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Real World Evidence

February 22nd, 2017 - 0 Comments

Recently, I got a chance to talk to a renowned physician who is also the author of numerous publications. I asked him about his view on the future of data generation.  He feels that the way technology is advancing, the nature of data generation will change on an everyday basis.

At present various methods exist for data collection in research (including the healthcare industry). Clinical trials are very popular in the data collection niche even though they have limitations. They often restrict the population of patients “allowed to enter” the study. Often, those who are really difficult / complicated are excluded. It has been recognized and appreciated that randomized clinical trial (RCT) is the highest available level of evidence to prove or disprove a hypothesis. However, the hypothesis may be wrong due to various reasons. The physician says “I have several experiences to prove that ‘badly’ done RCTs may do a lot of potential harm”. He cited one example from his personal experience: a recently published study on Haemophilia with certain methodological issues, that raised more questions and doubts than provided answers. In principle, he explained that if the confounder/mistake is present (for whatever reason) in most of the subjects under both arms, even the randomization will not help, nor will the multivariate analysis. He does not mean that we should not do RCTs, but he specified that with the help of Real World Evidence (RWE) we can overcome and/or counterbalance these weaknesses and vice versa. He says “RWEs are and will be valuable sources of data for both clinical work and science. RWE simply shall belong (as one of many pieces) into the mosaic of our knowledge”.

Data exists in multiple forms – published, unpublished and most importantly the personal experience of Health Care Practitioners (HCPs), care givers and patients. With the advent of technology, it is increasingly going to be a merger of conventional and disruptive ways of gathering data to generate evidence. Progressively, evidence-based studies are securing a position in the data collection niche. In spite of the challenges to establish the best practices in RWE programs, Real World Evidence has the potential to both escalate adeptness in research and development, and to bridge the gap between the proof of appropriateness required to pass regulatory scrutiny and the demonstration of likely effectiveness needed to cater to the needs of health technology assessment bodies. Patients and caregivers are getting the freedom to track and report their health status as well as outcomes with the evolution of technology.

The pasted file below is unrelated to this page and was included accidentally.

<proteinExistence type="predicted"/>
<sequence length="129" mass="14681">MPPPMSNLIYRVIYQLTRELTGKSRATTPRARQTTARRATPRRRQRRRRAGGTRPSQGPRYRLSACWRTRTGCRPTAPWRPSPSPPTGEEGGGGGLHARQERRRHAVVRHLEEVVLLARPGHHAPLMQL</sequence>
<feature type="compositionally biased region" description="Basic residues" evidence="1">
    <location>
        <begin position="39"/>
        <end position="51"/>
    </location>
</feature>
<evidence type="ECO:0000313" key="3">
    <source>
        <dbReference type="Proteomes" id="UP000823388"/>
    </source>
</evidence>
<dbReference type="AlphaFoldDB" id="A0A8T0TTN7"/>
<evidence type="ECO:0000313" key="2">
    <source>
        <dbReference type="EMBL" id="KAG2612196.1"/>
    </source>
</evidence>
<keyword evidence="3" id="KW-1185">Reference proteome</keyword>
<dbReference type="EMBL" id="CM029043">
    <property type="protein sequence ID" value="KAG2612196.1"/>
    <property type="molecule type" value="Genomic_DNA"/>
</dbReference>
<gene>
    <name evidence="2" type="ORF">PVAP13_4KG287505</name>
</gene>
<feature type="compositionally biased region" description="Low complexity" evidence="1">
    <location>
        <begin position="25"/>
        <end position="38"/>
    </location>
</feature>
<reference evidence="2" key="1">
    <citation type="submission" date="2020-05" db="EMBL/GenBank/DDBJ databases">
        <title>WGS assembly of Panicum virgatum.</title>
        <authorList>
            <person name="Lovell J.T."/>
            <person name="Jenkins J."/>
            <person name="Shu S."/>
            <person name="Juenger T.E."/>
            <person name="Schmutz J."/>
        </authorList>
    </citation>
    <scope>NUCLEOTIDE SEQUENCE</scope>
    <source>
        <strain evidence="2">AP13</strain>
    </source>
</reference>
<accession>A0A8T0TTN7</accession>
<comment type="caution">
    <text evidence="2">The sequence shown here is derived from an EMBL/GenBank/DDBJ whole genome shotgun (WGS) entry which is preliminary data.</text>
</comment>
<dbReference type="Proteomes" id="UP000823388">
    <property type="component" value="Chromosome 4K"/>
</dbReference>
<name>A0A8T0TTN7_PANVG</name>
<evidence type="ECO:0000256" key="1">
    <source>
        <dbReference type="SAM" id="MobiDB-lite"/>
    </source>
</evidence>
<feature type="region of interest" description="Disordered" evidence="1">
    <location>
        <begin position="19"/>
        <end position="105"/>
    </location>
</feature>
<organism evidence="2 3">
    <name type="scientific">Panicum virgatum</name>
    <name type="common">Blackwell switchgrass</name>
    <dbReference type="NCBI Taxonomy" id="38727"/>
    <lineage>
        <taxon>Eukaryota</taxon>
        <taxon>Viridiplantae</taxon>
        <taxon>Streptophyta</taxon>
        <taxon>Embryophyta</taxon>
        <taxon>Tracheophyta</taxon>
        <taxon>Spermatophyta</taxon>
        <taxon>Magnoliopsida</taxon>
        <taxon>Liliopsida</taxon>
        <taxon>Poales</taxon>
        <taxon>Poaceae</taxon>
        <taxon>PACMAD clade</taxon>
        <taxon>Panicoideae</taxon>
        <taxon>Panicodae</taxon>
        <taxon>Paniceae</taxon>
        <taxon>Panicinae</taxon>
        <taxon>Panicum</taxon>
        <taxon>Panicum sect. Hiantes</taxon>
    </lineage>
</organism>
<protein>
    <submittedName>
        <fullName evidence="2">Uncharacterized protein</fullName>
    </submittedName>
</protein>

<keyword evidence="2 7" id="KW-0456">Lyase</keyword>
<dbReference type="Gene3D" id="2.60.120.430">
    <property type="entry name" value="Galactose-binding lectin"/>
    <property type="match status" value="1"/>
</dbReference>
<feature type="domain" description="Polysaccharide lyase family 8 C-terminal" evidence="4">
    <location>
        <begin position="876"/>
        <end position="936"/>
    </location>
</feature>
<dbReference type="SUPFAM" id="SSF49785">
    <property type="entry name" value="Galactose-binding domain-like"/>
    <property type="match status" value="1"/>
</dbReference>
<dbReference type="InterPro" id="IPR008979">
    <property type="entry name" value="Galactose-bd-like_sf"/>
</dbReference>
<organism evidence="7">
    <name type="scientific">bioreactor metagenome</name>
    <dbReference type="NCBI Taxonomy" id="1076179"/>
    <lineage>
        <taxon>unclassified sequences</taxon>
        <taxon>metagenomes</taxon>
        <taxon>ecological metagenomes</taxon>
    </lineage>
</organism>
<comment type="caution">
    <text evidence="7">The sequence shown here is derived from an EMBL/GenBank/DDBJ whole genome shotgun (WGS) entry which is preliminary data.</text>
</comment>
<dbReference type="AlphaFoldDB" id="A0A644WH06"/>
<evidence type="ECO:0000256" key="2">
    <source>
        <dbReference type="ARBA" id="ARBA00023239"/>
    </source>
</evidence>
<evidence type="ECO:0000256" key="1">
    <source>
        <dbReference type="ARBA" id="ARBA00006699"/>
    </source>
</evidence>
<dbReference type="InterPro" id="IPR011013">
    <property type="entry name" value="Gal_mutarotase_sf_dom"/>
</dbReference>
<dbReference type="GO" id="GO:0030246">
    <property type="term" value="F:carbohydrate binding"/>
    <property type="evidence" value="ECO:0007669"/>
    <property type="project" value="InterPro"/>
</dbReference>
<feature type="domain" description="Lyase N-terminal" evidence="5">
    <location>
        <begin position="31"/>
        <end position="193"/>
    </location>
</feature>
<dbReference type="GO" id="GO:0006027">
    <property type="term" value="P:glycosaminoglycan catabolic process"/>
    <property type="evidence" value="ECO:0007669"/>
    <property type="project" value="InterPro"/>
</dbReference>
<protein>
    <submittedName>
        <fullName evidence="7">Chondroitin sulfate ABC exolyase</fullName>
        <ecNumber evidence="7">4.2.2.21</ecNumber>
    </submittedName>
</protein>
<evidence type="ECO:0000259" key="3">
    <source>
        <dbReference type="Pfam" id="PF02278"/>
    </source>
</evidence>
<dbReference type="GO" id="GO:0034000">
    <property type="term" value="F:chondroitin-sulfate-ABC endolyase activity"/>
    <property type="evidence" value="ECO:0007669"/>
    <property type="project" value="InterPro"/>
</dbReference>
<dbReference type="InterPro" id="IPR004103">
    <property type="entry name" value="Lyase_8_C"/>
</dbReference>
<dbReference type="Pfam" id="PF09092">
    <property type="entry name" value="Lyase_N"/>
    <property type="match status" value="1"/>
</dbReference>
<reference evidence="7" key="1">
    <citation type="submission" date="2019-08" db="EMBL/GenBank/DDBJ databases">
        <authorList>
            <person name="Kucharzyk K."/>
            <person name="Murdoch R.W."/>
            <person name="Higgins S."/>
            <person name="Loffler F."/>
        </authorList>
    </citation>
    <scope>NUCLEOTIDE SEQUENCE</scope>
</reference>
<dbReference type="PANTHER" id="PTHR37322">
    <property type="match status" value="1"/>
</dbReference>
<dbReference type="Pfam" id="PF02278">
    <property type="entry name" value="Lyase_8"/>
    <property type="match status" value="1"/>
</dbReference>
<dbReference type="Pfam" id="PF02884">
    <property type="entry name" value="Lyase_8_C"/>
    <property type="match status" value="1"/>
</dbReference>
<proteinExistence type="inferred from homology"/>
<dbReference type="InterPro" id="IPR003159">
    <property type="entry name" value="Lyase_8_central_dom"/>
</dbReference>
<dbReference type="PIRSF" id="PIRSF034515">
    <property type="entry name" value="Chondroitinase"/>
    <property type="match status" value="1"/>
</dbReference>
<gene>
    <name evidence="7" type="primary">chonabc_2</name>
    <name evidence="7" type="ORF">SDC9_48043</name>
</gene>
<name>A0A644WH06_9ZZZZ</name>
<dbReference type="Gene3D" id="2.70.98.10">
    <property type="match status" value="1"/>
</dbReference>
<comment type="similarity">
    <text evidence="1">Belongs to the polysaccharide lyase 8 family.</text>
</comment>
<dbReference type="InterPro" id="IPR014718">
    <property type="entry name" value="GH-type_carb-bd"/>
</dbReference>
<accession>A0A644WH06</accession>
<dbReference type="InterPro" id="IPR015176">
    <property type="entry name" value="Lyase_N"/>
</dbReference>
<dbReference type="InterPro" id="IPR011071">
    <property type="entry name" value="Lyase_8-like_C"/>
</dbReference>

For example, to compare a new intervention looking at retrospective data for existing molecules, data is collected prospectively for the new molecule, assessing the real-life experience of HCPs, care givers and based on tracking devices and self-monitoring tools, information is gathered from patients on their outcomes. This adds a layer of real-time tracking and perspectives of the relevant stakeholders for the scientifically gathered information. This is already ushering the new RWE in developed countries. Fast-tracking evidence-based studies will focus on patient outcomes and position this as a mainstream research.

Physicians are confident now and foresee a day when their patients would participate not just in data generation, but also in treatment decisions or even recommend their own treatments. The day is closer than we believed. This is already happening in developed countries, but the real value will be seen in resource constrained emerging economies, where technology is omnipresent, but not healthcare access.


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